Solid Energy hunts for new chief executive

Solid Energy's board is starting the process of seeking a new chief executive to bring the company back to profitability.

New chairman Mark Ford hopes to have a new leader by midyear for the state coalminer now being propped up by a government promise it will not allow it to go into receivership.

Some potential candidates have already thrown their hats into the ring while the SOE comes under fire for empire building, gold-plated salaries and imprudently high debt at $389 million.

Ford, also the chief executive of Watercare in Auckland, said the company's board will meet early next week to discuss and approve the process.

"I'm proposing an international process. We've already had candidates apply.

"Obviously we want good mining skills. I hope we can find somebody within New Zealand because there is some very good candidates, but we are not limiting it to New Zealand. We are looking for the best.

"I certainly want to finish it and have somebody in by midyear. But it all depends for the right person what notice period they have to give."

Solid Energy is a sizeable firm even by international standards. It has about 1200 employees and its turnover for the year to June is expected to be about $650m.

Recruitment experts say despite Solid Energy's high-profile troubles and near collapse, and the criticism and outrage at the former chief executive's salary of $1.3m, the job is no poisoned chalice.

Stephen Ellett, an associate director of Signium Executive Search, said contenders would find the challenge of the chief executive position appealing. A lot of businesses had been burned during the global financial crisis in the past five years and that had happened later to Solid Energy.

The job required a leader able to rebuild and manage the coal business as well as its political environment.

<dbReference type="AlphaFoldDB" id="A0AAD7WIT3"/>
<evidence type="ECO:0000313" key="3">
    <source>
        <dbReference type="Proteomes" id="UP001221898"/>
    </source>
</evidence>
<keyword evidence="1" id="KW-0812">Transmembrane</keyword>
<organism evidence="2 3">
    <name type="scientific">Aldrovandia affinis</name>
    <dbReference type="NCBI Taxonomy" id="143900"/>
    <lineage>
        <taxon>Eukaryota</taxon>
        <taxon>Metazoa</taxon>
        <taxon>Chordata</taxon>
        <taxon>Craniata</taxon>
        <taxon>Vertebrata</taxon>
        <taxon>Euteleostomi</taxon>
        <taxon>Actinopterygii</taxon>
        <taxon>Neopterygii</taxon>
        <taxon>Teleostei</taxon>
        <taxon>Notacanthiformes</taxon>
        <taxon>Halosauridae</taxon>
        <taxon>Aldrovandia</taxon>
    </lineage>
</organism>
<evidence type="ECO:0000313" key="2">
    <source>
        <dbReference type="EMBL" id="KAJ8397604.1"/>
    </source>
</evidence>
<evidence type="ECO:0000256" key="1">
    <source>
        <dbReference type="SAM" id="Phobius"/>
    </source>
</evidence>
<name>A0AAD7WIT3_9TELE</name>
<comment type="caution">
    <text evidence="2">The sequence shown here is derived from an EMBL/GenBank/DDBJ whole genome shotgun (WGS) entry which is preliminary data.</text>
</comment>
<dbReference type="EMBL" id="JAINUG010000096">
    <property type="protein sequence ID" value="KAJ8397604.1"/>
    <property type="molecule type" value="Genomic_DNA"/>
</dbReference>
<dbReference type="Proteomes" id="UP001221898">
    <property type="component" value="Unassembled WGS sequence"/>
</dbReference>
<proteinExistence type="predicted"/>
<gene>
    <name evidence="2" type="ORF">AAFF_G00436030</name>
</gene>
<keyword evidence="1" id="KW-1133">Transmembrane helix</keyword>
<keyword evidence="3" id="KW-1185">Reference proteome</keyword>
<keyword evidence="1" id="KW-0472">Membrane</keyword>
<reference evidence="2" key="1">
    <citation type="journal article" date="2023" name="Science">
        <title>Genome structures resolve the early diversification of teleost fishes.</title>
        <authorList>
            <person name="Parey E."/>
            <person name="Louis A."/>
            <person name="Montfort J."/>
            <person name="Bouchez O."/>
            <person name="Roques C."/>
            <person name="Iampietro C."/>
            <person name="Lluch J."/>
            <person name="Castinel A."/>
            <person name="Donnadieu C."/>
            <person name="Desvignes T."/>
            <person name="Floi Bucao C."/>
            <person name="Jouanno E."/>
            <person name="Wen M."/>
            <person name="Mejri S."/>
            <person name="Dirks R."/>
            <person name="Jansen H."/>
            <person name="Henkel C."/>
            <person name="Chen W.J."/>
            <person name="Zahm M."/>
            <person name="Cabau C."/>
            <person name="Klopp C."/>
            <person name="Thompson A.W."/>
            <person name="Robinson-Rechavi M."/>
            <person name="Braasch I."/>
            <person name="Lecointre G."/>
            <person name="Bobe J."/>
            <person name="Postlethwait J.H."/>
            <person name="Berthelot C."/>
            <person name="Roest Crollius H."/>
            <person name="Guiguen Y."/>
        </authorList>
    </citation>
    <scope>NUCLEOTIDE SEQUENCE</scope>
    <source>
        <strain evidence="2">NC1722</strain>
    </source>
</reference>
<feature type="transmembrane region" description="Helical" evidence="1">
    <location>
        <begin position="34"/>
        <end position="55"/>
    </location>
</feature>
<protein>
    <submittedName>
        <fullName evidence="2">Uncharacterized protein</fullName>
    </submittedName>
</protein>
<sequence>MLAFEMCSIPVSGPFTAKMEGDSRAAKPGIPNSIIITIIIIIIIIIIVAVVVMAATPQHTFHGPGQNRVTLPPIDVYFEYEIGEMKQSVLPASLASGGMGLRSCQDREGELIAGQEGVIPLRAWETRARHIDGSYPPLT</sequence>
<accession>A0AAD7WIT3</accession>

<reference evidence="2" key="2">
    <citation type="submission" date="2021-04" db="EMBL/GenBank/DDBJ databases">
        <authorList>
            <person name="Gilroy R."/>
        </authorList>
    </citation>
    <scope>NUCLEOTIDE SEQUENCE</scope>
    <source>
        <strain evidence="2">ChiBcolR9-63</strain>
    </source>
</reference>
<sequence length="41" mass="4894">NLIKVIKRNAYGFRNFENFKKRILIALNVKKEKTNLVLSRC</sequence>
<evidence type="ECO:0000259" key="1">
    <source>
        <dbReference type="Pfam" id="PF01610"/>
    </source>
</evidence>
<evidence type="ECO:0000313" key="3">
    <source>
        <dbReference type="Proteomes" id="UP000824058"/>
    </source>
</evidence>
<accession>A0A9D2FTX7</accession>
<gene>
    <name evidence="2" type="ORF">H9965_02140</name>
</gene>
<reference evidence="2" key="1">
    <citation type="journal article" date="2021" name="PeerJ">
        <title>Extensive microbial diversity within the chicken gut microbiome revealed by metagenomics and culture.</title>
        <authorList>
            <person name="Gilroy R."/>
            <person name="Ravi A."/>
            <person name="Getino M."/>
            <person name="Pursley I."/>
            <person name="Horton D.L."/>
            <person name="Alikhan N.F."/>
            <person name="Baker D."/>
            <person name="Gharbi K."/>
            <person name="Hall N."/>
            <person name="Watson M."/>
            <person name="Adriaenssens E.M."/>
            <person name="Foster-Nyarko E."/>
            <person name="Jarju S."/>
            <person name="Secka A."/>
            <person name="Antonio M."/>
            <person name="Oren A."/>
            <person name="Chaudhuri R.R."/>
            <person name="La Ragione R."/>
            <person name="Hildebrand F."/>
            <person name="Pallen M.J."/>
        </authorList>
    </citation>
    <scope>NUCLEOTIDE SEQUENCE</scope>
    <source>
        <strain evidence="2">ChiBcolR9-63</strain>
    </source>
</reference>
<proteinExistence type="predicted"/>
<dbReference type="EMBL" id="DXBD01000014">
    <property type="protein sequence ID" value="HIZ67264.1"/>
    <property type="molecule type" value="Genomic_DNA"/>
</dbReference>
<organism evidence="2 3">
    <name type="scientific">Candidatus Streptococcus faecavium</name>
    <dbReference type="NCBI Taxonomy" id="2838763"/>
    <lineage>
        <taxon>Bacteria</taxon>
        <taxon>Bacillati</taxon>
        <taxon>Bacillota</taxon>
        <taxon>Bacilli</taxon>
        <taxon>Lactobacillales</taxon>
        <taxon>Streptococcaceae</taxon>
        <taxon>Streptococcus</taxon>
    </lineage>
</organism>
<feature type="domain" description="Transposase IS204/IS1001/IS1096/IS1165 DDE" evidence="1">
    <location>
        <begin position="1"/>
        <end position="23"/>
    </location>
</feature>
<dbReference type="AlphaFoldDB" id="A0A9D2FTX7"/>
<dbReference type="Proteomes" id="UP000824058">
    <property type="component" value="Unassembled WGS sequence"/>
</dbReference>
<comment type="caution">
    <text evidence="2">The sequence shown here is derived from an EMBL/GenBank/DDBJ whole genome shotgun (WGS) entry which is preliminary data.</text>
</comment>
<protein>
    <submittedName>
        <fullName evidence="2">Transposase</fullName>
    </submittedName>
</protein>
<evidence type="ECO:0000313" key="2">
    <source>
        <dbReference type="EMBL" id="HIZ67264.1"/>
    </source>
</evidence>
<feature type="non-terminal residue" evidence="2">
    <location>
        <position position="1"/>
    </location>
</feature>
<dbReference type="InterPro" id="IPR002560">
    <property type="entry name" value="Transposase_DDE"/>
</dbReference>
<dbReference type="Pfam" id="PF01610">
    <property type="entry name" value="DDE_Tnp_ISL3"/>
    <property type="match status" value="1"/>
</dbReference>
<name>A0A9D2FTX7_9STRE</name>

Solid Energy is headquartered in Christchurch.

Ellett did not consider that Christchurch's lack of a central business district, leaner entertainment and social activities and state of disrepair after earthquakes, would deter potential contenders.

"I think a lot of people are aware that it's not ideal but I think that most people have got over the fact that there was an earthquake, and are just looking at Christchurch now as a location in the South Island and obviously one of the major centres in the South Island.

"I don't think the lack of a CBD at this stage is going to impair anyone.

"I think people look at it as a challenge to turn the organisation around, as long as there is a clear mandate from the board as to where the company is heading and obviously considering what the Government is looking for.

"Someone else will see it as an opportunity," said Barry Knight, an executive recruitment specialist in Christchurch.

A recruitment process could easily take 12 to 15 weeks, he said.

Recruitment companies had teams of researchers who studied companies to find candidates within them and shoulder-tapped those people.

"We call it disturbing people," Knight said.

International recruitment agencies can have fees that are a third of the remuneration package of the particular job.